It’s a formidable undertaking. For most people, perfume is a far from simple or singular experience – and more often than not it’s one integrally bound up with everything BUT the sense of smell. Almost two decades on, I struggle to remember anything about the scent of cK One; but that slim, flask-shaped screw-topped bottle, and those slow, spoken-word ad campaigns trigger an instant rewind to a moment when everyone wanted to wear that one thing – whatever (and perhaps regardless of what) ‘that’ smelt like. It was less fragrance than flash mob – and it somehow made the old-school frivolity of perfume seem urgent, and compelling, and youthful, and necessary. In fact, it was a revolution – just as Paul Poiret’s Nuit d’Orient was a revolution a hundred years ago, with its spectacular Thousand-and-One-Nights launch party, and it’s’ seductive oriental exoticism, and most of all with its groundbreaking blur of the line between fragrance and fashion. It’s an unholy alliance that’s continued ever since: Chanel’s No. 5 (and No. 19, and No. 22, and No. 31): Saint Laurent’s Opium, christened with a still-remembered explosion of decadence on a Chinese tall ship moored alongside Manhattan (and, decades later, billboards with a naked Sophie Dahl sprawled shamelessly across black velvet): and Marc Jacobs’ own fragrance, launched on another New York night that filled the city with the smell of gardenias, mere hours before 9/11. It’s the offshoot which often eclipses the designer, and even outlives the house (Courréges, Joop, Piguet) – and from a sheer business perspective, it’s the thing which can keep a fashion brand comfortably afloat in the more precarious waters of apparel sales. This year alone has seen new fragrances from Calvin Klein, Donna Karan, Prada, Salvatore Ferragamo, Nina Ricci, Isaac Mizrahi, Balmain, Etro, Jil Sander, Betsey Johnson, Topman, Maison Martin Margiela and Comme des Garçons; whilst the next few months will see Marni, Carven and Louis Vuitton dip their toes into the market. And these days, perfumes by and large live or die on the basis of the celebrity face, or strapline, or campaign, or bottle, released into a saturated market; Selfridges’ online fragrance store has over 1,000 products at last count, and every year a further 1,000 new scents are released.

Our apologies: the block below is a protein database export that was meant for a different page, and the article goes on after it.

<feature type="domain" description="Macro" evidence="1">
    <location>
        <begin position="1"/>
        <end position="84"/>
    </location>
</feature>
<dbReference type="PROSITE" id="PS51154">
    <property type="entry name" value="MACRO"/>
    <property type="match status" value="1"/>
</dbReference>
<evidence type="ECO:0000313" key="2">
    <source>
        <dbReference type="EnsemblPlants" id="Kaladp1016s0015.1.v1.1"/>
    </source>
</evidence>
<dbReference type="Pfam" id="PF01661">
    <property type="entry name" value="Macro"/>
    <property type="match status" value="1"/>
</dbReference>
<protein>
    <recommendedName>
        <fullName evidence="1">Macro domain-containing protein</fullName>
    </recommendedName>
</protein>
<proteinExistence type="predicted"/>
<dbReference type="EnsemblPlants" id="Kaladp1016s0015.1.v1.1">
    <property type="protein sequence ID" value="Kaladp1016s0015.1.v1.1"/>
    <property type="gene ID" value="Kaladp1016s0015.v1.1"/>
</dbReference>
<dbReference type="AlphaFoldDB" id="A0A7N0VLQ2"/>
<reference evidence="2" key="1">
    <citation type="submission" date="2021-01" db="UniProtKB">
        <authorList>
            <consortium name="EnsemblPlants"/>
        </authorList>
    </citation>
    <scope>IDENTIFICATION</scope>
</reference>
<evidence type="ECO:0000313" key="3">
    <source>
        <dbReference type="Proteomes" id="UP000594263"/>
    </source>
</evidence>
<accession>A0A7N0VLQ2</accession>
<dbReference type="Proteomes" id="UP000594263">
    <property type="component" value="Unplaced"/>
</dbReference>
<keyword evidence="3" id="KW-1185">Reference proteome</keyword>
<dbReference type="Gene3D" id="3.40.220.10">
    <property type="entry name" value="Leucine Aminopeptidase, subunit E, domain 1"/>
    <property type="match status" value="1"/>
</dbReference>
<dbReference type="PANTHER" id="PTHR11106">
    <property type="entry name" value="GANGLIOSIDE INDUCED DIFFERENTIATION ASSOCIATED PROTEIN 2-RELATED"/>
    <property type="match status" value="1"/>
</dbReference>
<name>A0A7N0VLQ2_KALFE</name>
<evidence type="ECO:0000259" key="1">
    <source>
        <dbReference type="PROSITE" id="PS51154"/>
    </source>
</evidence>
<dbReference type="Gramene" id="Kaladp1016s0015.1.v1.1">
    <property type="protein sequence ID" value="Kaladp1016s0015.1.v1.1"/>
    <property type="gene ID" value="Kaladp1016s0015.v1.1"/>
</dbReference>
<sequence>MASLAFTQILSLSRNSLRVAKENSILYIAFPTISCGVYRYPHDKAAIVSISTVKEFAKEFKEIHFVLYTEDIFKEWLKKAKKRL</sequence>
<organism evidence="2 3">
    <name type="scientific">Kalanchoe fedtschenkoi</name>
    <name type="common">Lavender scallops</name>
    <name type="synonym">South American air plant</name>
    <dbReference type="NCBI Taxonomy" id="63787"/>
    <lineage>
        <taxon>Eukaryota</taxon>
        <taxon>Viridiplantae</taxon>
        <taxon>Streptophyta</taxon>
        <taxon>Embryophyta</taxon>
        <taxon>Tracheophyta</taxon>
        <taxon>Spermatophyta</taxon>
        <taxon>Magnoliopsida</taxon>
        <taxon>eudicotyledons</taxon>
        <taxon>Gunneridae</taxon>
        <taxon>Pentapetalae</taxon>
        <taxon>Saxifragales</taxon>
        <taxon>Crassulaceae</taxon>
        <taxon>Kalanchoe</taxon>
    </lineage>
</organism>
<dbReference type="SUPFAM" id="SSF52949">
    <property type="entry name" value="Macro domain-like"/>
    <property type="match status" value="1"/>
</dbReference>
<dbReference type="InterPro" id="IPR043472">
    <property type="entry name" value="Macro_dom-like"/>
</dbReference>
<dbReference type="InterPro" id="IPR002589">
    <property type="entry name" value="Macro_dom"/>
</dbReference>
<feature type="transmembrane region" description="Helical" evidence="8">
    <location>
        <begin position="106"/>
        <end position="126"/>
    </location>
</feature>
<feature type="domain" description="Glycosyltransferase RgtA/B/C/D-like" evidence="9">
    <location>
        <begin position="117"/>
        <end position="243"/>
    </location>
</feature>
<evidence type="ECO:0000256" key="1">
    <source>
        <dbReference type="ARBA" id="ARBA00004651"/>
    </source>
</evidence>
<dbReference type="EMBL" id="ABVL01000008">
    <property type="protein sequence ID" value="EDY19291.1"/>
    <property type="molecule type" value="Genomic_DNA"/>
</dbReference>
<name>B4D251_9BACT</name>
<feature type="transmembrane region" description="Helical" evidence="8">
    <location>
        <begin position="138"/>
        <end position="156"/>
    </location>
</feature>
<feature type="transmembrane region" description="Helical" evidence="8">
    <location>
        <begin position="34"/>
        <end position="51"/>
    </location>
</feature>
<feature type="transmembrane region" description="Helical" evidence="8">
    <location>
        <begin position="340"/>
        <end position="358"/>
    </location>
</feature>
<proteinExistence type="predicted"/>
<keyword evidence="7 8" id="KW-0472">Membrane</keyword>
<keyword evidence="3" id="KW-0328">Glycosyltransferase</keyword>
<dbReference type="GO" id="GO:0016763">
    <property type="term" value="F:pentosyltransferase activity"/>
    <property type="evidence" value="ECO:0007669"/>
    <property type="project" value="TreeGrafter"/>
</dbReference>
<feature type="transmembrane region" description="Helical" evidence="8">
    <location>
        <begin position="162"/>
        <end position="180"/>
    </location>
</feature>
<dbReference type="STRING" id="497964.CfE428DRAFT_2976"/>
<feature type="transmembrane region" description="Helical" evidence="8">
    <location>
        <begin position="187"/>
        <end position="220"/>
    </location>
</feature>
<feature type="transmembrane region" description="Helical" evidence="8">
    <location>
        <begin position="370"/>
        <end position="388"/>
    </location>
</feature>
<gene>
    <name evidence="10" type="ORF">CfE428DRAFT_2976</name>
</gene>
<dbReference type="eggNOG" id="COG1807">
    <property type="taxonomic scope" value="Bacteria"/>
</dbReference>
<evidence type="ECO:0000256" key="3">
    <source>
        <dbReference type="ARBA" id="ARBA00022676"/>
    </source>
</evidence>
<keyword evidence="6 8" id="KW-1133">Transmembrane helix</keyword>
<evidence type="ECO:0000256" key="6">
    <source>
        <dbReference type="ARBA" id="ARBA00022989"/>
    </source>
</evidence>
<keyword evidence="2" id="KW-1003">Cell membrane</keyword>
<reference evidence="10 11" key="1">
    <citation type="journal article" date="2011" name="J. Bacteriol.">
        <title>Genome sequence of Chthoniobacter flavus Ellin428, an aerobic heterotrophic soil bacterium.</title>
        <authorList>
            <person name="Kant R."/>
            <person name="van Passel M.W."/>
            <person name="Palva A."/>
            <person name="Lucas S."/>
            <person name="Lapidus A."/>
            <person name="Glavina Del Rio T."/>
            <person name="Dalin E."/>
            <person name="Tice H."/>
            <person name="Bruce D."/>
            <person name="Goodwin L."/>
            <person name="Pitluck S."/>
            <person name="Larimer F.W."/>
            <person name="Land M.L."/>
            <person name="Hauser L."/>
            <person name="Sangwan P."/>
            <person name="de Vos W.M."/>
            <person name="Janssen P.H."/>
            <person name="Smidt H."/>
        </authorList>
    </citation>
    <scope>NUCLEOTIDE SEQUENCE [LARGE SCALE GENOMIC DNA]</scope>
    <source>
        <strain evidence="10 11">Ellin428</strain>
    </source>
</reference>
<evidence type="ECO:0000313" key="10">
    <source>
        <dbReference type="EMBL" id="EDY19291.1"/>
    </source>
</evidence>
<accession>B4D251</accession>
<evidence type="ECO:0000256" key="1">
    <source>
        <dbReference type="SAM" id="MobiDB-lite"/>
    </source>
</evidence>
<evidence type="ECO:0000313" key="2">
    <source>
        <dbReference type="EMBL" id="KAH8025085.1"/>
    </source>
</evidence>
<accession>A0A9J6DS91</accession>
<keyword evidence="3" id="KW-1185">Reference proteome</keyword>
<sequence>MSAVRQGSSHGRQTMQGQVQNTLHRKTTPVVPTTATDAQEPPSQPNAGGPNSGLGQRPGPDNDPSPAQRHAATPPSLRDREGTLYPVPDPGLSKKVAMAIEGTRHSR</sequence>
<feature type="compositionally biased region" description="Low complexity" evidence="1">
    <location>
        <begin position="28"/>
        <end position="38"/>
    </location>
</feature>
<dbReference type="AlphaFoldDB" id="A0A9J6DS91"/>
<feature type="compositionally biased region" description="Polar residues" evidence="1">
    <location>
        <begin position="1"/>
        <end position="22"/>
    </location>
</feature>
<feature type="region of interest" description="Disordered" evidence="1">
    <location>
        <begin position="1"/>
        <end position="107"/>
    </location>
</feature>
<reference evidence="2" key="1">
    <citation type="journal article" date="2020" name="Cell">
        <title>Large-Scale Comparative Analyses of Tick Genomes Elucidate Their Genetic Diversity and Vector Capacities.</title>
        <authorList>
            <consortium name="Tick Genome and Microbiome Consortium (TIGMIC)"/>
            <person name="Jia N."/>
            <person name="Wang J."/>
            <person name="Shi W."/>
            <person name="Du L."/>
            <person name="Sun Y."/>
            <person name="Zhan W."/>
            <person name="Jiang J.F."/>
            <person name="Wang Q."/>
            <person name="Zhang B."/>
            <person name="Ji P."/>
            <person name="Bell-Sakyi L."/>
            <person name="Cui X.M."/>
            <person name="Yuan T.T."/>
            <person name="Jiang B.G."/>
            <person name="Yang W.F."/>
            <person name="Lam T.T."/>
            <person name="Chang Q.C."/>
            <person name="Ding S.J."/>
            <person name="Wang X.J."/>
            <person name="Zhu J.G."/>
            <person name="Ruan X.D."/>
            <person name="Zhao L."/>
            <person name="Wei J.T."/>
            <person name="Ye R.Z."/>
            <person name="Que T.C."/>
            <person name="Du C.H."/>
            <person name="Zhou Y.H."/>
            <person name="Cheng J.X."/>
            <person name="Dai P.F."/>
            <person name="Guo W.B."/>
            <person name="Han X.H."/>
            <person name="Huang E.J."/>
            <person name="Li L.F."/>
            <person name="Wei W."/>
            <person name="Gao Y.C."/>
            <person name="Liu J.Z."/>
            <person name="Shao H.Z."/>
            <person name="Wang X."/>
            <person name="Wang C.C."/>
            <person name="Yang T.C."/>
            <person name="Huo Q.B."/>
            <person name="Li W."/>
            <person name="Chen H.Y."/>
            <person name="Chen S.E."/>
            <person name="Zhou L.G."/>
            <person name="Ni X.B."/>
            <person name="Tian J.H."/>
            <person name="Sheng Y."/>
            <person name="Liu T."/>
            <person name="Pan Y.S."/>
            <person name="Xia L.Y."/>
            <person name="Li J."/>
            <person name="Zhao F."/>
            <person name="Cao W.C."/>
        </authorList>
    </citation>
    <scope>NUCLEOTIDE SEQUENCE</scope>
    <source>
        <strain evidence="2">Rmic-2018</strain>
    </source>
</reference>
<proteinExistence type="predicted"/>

But Burr’s point is startlingly straightforward: that fragrance is an undiscovered art form in its own right, pure and simple, with its own movements and epiphanies, slumps and spectacular booms. And that it’s genealogical – fragrances rarely start from nothing, but evolve in fits and starts from previous generations of the same thing, shifting forward each time the marriage of chemistry and intuition tosses an incendiary new ingredient, or blend, or process into the manufacturing equation. And also that behind the brand names on department store shelves are companies whose names you’ll never have heard of – Givaudan, Firmenich, IFF, Symrise, Takasago – who between them create endless new constellations of molecules every year (because fragrance went molecular a long time ago, and the aromas of lemon and vanilla and pepper that you smell are conjured out of thin air in a test tube). If he succeeds, the exhibition will shine a light – however briefly – on a rarely-seen world of radical invention and finely nuanced compromise, and on the perfumers themselves; the anonymous, people who take those molecules and compounds and essences and whip up the thing you call Tabac Noir, or Eau de Cartier, or Chanel No.5 (and the thing that you buy, too, perhaps – at least in part – because of how it smells).
Maybe it’s no surprise, though, that the whole idea of fragrance should be so exhaustingly complicated and ambiguous. From the outside, it’s a dazzlingly sensual universe – but cut to the chase, and it’s just a mix of water and alcohol infused with chemicals, applied to the skin in the vague hope of seduction or sanitation or disguise. We buy perfume for ease, and speed, and last-minute-Christmas-Eve desperation, clutching at the nearest brand or box that looks the part. On a library shelf, perfume books are classified in the applied science category, not art (and, tellingly, sit chronologically between Public Relations and Manufacturing). Even the word suggests obscurity, from a time when scents were solid things burned to release their elusive, fleeting aromas. Perfume, per fumare; through smoke.
Check back each week for a new run down of four scents: